We are going to kill each other today: The Marikana Story
By Thanduxolo Jika et al
Published by Paarl Media Paarl
JOURNALIST-CUM-AUTHOR Lucas Ledwaba on the scene at Marikana writes, “Police made it clear that that Thursday August 16 was D-Day; on that day they would end the vigil by more than
3 000 rock drill operators which was attracting growing national and international interest in the mining town of Marikana in the North West Province.”
August 16 2012 marked the climax of the three-day strike at Lonmin platinum mines in Marikana, South Africa.
A group of four journalists and two photographers were on the scene and walked among the strikers meeting some for the last time as three days later 34 of them died.
The journalists Felix Dlangamandla, Thanduxolo Jika, Lucas Ledwaba, Sebabasto Mosamo, Athandwe Saba and Leon chronicle the events of the strike in their book We are going to kill each other today: The Marikana Story.
The journalists were not only on the scene as events developed but followed the story to the hills of Lesotho into the homes of some migrant miners, who worked at Lonmin.
They went into the homes of the living and deceased miners, into the tin shacks and hostels, where they slept and walked in the corridors of the union organisations and mining offices.
The cover of their book shows a man in a green blanket, Mgcinineni Noki, who led the 3 000 strikers and died a gruesome death.
“The cause of death was a bullet wound to the head, causing brain lacerations. He also had gunshot wounds in the left side of his face and neck, right thigh, buttocks, right calf and left leg,” writes Saba.
The police in their statements said the miners, who were carrying knobkerries and traditional weapons had attacked and police shot back with live ammunition in self defence.
Noki’s and other miners’ autopsy shows that they were shot in the back meaning they were fleeing from the scene and not attacking the officers.
On that day the state institution made it clear whose side they were on, Ledwaba quotes the provincial police commissioner, Lieutenant-General Zikiswa Mbombo who in a press conference before the shooting said, ”We are going to end this today; don’t ask me how; but we are ending this.”
In post-colonialism and apartheid very little has changed in the mining industry.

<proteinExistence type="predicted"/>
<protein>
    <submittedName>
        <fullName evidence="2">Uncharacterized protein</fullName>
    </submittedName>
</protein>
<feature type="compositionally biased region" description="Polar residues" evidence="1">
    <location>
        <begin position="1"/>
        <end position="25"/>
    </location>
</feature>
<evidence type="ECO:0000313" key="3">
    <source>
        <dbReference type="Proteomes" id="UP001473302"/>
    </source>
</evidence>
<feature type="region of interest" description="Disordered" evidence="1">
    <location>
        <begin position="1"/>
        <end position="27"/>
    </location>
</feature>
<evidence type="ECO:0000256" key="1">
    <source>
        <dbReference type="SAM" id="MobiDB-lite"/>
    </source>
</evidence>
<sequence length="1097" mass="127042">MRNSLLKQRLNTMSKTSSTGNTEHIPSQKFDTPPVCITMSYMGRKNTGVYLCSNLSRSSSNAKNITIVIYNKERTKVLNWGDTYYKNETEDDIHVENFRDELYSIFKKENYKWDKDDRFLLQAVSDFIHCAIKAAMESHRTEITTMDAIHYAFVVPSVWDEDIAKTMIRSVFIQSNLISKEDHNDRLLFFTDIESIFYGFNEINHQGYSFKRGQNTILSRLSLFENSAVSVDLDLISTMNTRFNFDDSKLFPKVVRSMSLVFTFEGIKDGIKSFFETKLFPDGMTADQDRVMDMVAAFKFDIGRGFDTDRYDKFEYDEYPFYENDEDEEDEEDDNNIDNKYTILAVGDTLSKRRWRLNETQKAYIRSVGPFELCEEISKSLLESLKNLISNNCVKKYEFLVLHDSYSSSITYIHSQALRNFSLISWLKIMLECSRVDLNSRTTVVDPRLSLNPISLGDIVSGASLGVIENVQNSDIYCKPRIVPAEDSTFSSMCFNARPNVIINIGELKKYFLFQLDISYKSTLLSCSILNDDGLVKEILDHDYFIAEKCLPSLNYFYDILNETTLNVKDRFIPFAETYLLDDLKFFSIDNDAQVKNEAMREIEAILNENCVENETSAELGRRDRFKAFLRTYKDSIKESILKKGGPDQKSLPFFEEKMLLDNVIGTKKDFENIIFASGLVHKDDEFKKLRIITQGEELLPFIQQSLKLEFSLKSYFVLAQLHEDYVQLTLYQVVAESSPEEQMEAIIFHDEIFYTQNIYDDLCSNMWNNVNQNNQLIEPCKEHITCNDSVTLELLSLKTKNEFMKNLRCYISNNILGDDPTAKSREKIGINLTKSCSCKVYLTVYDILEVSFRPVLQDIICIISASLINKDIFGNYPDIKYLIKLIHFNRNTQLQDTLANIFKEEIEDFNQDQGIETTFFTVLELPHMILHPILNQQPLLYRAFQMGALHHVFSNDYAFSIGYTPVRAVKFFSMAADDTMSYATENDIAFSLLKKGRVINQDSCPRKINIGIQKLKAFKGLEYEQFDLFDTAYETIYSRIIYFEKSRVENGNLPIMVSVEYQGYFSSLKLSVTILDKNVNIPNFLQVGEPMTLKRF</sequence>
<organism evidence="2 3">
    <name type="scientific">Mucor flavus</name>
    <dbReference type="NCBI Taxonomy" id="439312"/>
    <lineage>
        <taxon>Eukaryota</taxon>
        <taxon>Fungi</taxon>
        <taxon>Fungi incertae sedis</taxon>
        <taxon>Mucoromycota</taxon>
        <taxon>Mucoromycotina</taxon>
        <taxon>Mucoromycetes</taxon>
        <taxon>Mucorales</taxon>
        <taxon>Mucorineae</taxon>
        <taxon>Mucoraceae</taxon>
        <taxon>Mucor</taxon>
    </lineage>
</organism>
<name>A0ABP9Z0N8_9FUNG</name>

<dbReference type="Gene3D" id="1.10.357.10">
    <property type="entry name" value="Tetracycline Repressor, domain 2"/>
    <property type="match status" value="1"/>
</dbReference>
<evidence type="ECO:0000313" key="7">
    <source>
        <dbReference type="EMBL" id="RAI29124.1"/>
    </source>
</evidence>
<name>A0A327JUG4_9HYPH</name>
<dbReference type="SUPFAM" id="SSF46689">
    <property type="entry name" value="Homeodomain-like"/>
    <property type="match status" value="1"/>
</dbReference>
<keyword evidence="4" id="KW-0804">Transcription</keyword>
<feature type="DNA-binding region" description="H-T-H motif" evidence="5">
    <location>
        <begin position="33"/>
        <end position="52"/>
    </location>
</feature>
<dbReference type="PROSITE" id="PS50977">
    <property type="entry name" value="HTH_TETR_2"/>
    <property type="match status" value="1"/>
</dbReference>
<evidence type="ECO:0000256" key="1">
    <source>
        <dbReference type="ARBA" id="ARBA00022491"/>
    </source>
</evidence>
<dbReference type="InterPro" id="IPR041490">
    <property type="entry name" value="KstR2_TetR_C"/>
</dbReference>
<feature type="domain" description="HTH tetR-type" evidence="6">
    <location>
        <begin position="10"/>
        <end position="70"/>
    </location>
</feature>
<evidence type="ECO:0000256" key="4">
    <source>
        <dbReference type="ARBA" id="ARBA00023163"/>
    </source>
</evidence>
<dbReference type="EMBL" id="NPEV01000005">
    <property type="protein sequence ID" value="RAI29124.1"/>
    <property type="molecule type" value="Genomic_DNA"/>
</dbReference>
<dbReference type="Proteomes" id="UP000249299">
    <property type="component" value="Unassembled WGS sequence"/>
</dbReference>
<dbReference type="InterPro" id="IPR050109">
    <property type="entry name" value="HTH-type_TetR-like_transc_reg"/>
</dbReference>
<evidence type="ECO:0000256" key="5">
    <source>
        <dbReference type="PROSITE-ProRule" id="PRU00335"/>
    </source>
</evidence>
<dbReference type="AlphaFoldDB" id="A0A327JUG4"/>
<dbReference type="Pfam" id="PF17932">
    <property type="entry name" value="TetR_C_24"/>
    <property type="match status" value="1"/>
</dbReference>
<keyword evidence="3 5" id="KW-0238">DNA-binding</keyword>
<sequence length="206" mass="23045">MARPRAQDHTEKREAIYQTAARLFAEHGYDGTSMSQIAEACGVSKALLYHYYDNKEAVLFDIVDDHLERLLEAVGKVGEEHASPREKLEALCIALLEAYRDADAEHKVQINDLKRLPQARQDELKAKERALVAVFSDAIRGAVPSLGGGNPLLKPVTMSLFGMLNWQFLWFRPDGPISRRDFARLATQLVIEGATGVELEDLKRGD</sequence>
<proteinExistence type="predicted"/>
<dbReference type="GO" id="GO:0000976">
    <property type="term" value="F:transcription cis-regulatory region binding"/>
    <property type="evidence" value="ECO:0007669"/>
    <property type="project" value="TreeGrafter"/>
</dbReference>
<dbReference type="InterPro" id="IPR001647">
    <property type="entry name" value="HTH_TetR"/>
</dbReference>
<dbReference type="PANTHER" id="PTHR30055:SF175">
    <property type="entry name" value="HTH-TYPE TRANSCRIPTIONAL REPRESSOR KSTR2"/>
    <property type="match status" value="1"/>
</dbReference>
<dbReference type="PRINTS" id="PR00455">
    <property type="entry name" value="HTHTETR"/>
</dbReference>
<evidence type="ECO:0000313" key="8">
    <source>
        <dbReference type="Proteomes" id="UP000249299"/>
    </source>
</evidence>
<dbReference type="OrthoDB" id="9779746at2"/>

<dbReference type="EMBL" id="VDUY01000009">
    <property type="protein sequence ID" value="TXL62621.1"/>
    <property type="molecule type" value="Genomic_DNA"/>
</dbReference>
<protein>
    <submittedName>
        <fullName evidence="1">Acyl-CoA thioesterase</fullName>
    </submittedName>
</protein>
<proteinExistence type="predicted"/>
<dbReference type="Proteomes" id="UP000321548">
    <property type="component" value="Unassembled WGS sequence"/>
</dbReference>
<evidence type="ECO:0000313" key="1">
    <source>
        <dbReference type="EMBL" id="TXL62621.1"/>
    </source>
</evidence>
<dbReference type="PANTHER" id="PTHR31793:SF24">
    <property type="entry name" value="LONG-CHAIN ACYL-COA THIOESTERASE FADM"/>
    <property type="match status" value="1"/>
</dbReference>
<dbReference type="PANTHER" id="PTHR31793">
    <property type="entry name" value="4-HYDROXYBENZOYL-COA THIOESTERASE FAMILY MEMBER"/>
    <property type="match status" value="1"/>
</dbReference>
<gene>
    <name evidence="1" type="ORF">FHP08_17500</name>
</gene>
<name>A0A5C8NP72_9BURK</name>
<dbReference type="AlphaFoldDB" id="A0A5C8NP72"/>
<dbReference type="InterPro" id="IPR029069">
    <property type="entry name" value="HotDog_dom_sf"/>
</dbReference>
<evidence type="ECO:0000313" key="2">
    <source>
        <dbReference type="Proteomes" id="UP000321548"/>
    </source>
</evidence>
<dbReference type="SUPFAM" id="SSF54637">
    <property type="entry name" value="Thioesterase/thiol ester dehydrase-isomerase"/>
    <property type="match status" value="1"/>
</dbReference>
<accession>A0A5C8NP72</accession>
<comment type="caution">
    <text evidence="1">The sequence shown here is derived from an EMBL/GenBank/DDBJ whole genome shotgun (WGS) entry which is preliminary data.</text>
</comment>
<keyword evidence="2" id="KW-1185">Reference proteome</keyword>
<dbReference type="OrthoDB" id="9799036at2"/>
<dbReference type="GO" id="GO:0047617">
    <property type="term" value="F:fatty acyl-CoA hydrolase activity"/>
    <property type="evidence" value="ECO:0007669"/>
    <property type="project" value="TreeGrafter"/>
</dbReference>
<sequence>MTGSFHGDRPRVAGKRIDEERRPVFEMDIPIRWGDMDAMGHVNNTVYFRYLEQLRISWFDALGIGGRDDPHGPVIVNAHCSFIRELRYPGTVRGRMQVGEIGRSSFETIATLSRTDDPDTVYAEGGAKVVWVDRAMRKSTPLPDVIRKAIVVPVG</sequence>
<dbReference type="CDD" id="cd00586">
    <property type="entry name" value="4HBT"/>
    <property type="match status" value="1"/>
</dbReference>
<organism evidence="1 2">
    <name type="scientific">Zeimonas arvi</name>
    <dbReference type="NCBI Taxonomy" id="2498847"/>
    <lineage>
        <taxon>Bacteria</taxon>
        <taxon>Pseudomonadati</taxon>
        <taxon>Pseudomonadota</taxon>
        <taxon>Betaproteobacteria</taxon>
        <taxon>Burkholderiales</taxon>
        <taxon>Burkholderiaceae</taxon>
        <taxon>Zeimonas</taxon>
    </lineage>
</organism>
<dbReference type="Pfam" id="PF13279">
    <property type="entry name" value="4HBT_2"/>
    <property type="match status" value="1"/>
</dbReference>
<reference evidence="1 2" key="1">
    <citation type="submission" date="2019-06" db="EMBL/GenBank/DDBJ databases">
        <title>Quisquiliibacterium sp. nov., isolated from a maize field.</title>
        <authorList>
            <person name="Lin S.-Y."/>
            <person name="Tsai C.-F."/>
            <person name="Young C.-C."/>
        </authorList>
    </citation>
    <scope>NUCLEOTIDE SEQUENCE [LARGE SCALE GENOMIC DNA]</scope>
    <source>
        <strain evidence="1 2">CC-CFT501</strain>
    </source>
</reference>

Recently at one of the rallies towards Zimbabwe’s elections President Mugabe emphasised the need to revisit the laws of economics that dictate that those with capital have more bargaining power than those with resources.
Intellectuals and think-tanks over the years have come together at seminars and conferences discussing why Africa, which is rich in mineral resource never prospers beyond tea and biscuits.
Each year they write papers on their recommendations many skirting the real reasons why the economic plans forced and coerced down African planners never work.
In many mining towns across the continent, companies each year mine billions and trillions worth of resources and leave peanuts for the citizens and workers.
The colonial law and textbook which Africa has adopted was designed in favour of the capitalistic West in which those with resources are made to believe they have little value.
A year before the Marikana killings in 2011 Lonmin, according to their published profile, had raked in US$1 992 billion in revenue.
If the money was divided among its 27 796 employees according to the 2011 revenue collected each worker would get an average of US$71 665.
Yet the rock driller operators and miners at the plant get an average of three to six thousand dollars a year.
It was alleged that the executive management received the salary of about 245 rock drill operators combined with a salary of overUS$ 800 000 per year.
On August 14 3 000 illiterate miners took the situation into their own hands disregarding their workers’ unions whom they believed were already compromised and no longer represented their interests.
Diverse in background yet with identical intent the miners sat on a kopje with their knobkerries and traditional weapons singing songs of ‘freedom’.
According to the writers on site from day 14, in their book the miners refused to move until their employers engaged with them.
“The truth is that we live like pigs while the mine smiles when we dig the platinum and make them rich” a miner from Eastern Cape Thobisile Jali is quoted by Jika in the book.
The miners, who had the double burden of sending money home and to sustain themselves opted to leave the hostels to live in shacks so they could get the 1 850 rands to send home.
Thus they lived tin self-built or rented shacks, which they shared with goats, pigs, chickens, dogs with their children playing in the filth.
On that day 34 families lost not only relatives but bread winners.
“Many of the miners were young. With young wives and young children and had big dreams for their futures. In a bitter irony, many were working to provide their children with better education so they could rise above a future on the mines,” writes Athandwe Saba in the book.
The writers quote William Gumede, who writes in his article in the Guardian, “Marikana has shown that a black life, 18 years after racism was supposed to have been banished, still counts for very little, and that the inequalities between the rich (mostly white) and the poor (mostly black) remain largely unchanged.”
Opposition parties and their allies have been baffled as to why Zimbabweans would again vote ZANU PF.
The answer maybe be simple and could also assist some think tanks.
It is simply, partly as a result of the indigenisation policy.
The policy ensured that those mining our resource should take care of the community and its citizens.
Although demonised by capitalists as ‘scaring’ investors it might be the only solution that can help Africa as so far nothing seems to.